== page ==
Perishable Goods

by Jane Slavin

Newfoundlanders had a name for it: chinsing; stuffing cracks between floorboards.

They did the same with the women. Packed like sardines, they crawled into a stinking hole,

freight below, deck above, two feet between sole and head.

 

It’s bad luck to let females up-top, so they’d fester, heads ducked to pray for rain,

to rinse the piss, the shit, the puke, the blood from splinter-boards and to just breathe out.

Sometimes it’s their fish-splicing skills the men are after. Sometimes.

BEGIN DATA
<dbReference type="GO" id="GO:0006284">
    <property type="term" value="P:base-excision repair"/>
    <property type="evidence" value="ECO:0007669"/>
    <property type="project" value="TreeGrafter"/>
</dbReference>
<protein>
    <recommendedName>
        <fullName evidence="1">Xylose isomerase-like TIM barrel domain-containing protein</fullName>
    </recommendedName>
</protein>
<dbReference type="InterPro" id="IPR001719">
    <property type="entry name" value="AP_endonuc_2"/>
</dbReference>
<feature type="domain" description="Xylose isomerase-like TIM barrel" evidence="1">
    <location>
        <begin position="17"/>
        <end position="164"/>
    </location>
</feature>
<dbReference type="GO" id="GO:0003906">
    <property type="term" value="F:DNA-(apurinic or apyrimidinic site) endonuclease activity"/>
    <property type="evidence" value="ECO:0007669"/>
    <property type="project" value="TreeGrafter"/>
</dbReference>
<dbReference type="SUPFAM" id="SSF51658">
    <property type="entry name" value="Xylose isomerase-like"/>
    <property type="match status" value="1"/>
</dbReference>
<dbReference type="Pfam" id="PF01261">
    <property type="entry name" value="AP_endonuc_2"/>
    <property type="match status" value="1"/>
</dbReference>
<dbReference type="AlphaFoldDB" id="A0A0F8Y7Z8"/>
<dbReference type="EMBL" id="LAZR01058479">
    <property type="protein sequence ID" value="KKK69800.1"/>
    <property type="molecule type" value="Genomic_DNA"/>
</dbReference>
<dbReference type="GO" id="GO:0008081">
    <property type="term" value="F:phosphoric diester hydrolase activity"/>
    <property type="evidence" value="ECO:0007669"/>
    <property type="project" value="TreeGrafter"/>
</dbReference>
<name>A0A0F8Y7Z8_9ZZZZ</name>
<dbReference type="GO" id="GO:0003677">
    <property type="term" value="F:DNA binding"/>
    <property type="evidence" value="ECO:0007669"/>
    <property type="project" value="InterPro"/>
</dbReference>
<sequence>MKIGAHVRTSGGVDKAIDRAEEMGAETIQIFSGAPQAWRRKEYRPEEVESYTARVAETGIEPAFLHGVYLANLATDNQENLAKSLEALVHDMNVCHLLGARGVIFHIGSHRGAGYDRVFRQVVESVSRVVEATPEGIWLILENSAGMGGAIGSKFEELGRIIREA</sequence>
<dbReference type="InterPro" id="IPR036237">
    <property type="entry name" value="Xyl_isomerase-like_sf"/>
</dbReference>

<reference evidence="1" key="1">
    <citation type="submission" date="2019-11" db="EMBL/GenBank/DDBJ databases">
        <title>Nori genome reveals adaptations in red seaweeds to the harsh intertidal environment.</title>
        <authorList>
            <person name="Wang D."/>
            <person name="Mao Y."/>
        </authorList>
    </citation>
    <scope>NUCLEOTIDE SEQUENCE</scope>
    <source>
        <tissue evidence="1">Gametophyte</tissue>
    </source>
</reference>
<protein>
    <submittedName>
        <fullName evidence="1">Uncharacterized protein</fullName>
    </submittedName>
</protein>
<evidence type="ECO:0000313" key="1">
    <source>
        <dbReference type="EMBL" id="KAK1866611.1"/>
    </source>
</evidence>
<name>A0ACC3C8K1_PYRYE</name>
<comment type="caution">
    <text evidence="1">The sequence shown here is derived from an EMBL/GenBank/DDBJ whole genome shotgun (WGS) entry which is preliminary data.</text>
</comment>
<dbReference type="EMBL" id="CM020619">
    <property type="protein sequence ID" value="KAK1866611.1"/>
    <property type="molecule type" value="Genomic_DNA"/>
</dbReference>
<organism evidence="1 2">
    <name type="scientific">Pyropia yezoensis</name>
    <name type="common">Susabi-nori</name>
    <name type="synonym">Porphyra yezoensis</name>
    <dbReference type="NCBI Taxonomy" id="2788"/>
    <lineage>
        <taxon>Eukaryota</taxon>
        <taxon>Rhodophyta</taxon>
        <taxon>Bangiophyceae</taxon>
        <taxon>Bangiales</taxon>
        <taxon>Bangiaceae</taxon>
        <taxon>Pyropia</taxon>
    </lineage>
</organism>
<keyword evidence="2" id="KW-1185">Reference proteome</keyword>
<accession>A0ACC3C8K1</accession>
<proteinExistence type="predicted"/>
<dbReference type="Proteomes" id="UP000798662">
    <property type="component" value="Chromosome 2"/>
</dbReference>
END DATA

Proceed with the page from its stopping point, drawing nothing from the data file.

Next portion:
They give birth sideways, parcel up newborns, winch them out of the hold and pray tiny lungs

don’t freeze in the sharp ice–cathedral air.  Perishables; mother and child, salted away

until they’re landed, as white and brittle as fish.